Exercise is known to lower hypertensive women's risk of heart disease, but not when it comes to strenuous nursing activities, a Danish study found. The findings could apply to other jobs involving physically demanding tasks including retail work, teaching, and child care.
Women with hypertension working at strenuous jobs often end up with heart disease as well, a new analysis of a Danish nursing survey shows.
Physical activity in the form of daily moderate exercise is proven to reduce hypertension.
Unfortunately, spending 8 or 12 hours on your feet, reaching for and moving heavy equipment (and often heavier patients) may not have the desired effect said Karen Allesøe, a doctoral student at the University of Southern Denmark, writing in the European Journal of Preventive Cardiology,
Hypertensive nurses in physically demanding roles were at risk for ischemic heart disease nearly three times more than colleagues with healthy blood pressure who reported their job activity was moderate.
“The two risk factors appear to work together, resulting in an even greater incidence of heart disease” Allesøe wrote.
In a significant instance of additive interaction, where these two factors co-exist their collective impact seems to be more than the sum of their parts.
Results among hypertensive nurses with high physical activity came to sixty additional diagnoses of ischemic heart disease per 10,000 person years. The physical exertion factor is associated with five cases per 10,000 person years, hypertension alone, fifteen per 10000 person years, the remaining extra 40 incidences get chalked up to additive interaction. The study is based on data culled from 12,093 female nurses participating in the Danish Nurse Cohort Study. High response rate and facility with medical questions make the nursing population ideal for epidemiological studies, the authors said. The Danish Nursing Organization granted researchers access to their members, 86% of whom participated in the first of the three waves of the 1993-2008 survey.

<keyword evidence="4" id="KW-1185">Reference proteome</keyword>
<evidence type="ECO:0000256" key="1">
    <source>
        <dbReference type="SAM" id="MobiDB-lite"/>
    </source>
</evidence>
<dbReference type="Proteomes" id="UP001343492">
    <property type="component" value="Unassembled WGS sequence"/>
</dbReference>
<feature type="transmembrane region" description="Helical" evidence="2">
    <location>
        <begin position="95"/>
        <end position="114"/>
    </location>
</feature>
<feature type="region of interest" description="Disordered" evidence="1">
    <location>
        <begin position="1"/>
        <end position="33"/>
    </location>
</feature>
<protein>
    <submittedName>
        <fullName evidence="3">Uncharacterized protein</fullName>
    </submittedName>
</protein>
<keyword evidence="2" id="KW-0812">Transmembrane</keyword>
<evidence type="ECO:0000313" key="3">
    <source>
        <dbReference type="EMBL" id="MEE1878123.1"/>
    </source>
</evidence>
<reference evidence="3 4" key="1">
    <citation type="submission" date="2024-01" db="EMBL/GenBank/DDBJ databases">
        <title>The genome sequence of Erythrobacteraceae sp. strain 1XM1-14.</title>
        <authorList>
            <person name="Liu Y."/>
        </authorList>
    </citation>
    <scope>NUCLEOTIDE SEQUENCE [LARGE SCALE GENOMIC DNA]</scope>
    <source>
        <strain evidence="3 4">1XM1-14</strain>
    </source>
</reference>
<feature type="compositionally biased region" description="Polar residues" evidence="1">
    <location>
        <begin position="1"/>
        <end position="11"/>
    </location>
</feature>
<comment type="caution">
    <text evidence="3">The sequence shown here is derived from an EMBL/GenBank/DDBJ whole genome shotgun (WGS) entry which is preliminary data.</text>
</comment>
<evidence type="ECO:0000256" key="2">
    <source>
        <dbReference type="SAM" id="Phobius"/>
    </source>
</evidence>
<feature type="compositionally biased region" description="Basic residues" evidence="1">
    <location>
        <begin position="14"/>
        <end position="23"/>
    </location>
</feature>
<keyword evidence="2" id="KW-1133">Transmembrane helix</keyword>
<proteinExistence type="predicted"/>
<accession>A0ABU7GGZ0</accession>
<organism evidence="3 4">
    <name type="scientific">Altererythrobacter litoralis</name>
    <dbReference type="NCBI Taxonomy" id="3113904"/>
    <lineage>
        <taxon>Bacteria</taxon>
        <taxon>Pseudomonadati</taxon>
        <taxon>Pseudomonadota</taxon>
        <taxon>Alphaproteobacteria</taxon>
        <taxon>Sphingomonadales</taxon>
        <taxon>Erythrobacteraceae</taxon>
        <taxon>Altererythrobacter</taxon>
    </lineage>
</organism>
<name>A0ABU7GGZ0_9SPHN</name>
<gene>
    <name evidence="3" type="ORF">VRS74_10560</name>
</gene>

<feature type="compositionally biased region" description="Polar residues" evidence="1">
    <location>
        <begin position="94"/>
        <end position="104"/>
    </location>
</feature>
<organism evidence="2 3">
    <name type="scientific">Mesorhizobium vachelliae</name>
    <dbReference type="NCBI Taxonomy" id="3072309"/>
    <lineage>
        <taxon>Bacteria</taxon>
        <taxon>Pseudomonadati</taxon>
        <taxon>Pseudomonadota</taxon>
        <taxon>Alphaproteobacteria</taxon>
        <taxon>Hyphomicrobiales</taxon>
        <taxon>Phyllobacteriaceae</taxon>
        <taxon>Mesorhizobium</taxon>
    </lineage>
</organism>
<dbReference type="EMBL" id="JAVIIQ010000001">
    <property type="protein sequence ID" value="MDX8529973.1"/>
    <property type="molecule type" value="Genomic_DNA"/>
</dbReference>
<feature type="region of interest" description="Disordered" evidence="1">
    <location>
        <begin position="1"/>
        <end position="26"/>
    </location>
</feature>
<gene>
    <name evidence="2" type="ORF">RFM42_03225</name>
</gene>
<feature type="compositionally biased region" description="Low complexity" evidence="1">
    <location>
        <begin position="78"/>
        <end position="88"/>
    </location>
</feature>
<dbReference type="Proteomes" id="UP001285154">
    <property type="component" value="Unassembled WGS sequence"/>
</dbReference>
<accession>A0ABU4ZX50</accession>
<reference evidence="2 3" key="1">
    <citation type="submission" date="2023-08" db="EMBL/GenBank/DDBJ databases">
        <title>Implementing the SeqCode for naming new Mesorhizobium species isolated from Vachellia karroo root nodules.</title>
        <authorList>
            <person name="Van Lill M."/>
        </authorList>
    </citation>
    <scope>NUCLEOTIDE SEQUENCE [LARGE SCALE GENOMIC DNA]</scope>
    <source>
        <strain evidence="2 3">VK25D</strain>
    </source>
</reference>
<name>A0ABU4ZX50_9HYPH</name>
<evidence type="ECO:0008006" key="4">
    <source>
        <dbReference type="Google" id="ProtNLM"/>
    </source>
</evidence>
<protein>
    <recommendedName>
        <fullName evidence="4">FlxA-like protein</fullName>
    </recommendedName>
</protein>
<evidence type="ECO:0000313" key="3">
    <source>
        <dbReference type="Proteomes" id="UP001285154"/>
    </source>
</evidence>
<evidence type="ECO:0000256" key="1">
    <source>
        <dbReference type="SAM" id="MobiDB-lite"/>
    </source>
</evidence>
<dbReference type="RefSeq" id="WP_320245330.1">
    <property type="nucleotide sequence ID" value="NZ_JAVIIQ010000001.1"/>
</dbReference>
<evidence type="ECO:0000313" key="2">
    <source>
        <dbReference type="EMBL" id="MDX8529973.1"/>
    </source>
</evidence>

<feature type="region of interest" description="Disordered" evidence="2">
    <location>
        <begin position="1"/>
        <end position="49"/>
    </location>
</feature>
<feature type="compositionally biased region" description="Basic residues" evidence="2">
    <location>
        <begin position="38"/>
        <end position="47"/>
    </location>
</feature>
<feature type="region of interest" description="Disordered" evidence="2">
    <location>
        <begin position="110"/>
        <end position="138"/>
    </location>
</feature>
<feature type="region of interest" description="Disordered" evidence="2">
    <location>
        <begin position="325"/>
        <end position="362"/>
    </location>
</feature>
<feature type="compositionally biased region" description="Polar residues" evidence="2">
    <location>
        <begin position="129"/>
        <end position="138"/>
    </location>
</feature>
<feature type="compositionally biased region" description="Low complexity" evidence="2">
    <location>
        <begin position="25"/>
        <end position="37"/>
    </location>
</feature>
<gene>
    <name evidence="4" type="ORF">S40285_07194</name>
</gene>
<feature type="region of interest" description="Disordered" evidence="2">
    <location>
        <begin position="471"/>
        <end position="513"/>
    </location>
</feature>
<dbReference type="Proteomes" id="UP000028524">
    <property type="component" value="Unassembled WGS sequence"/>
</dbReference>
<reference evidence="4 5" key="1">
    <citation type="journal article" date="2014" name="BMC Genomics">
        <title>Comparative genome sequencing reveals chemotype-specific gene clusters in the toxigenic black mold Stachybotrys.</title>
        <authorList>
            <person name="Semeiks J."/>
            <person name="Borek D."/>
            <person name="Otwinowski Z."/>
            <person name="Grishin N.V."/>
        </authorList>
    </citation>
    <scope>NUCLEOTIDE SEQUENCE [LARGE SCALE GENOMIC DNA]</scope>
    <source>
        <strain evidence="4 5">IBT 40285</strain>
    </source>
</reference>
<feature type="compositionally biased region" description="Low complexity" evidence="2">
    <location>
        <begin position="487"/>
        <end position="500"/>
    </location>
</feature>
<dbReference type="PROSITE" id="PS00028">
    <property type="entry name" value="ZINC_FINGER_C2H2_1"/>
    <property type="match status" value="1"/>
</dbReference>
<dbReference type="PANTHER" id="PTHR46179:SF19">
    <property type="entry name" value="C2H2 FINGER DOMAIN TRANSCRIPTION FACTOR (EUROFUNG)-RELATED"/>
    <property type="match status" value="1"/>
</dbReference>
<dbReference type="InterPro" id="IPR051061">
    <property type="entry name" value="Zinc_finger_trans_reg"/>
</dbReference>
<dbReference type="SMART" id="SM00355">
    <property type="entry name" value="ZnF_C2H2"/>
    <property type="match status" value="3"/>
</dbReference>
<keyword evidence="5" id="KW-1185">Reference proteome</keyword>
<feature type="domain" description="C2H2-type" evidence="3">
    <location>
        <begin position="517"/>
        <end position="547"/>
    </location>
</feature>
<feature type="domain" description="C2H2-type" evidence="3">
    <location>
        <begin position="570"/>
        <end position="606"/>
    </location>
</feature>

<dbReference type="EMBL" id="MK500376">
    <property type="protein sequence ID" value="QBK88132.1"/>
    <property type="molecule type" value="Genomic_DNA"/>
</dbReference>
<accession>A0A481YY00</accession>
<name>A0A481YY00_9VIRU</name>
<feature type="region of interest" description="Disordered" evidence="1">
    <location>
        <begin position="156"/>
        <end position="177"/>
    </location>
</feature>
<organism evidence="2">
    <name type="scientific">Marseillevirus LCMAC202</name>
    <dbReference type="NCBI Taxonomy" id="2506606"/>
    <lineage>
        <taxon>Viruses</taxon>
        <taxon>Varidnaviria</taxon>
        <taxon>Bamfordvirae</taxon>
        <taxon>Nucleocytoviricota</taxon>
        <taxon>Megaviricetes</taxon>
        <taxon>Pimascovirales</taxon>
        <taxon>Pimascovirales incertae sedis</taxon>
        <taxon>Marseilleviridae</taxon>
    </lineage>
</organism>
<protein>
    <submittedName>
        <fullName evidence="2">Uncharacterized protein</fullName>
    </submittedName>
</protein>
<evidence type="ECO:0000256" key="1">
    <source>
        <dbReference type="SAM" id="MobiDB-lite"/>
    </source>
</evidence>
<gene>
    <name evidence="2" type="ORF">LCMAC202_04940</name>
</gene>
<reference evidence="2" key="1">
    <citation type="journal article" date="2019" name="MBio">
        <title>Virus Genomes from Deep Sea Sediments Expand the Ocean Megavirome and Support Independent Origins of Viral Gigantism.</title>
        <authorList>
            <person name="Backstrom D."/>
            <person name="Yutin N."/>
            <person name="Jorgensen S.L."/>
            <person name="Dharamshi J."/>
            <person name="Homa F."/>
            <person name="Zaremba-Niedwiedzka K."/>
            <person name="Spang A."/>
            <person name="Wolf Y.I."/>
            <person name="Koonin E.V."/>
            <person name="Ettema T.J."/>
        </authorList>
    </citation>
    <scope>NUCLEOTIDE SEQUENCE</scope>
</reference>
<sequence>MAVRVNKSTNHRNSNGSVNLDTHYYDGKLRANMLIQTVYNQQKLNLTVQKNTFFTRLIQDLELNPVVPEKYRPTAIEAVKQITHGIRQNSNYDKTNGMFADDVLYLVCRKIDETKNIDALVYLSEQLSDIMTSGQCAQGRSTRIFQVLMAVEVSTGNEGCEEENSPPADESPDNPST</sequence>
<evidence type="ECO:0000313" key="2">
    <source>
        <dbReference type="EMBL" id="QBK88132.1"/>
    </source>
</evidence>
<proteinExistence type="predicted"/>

Self-reported medical history was cross-referenced to the National Hospital Registry that catalogs information on admissions, diagnosis, and treatment for each Danish citizen.
For purposes of the study job activity was categorized as “sedentary”, “moderate” (mainly standing and walking but not physically exerting), or “high” (standing, walking, physically exerting including fast and/or heavy lifting and carrying). Twelve percent of the nurses identified as hypertensive.
As for job-related activity, 46% of nurses studied fell into the high physical activity category, 34% in moderate, and 19% mostly sedentary.
Previous studies cited show during the repeated periods of elevated heart rate this type of activity demands the heart spends more time in systolic phases, where arterial plaque formations that lead to atherosclerosis occur more frequently. Chronic hypertension also causes atherosclerosis.
The team’s findings might hold true in any of the physically demanding jobs often held by women—teachers or child care workers, letter carriers, retail employees. According to Allesøe, and colleagues, “Our results may also apply to other occupations that require lifting or carrying heavy loads and standing or walking for many hours, but this needs to be confirmed in other studies.
The study is entitled “Are Hypertensive Women at Additional Risk of Ischaemic Heart Disease from Physically Demanding Work”.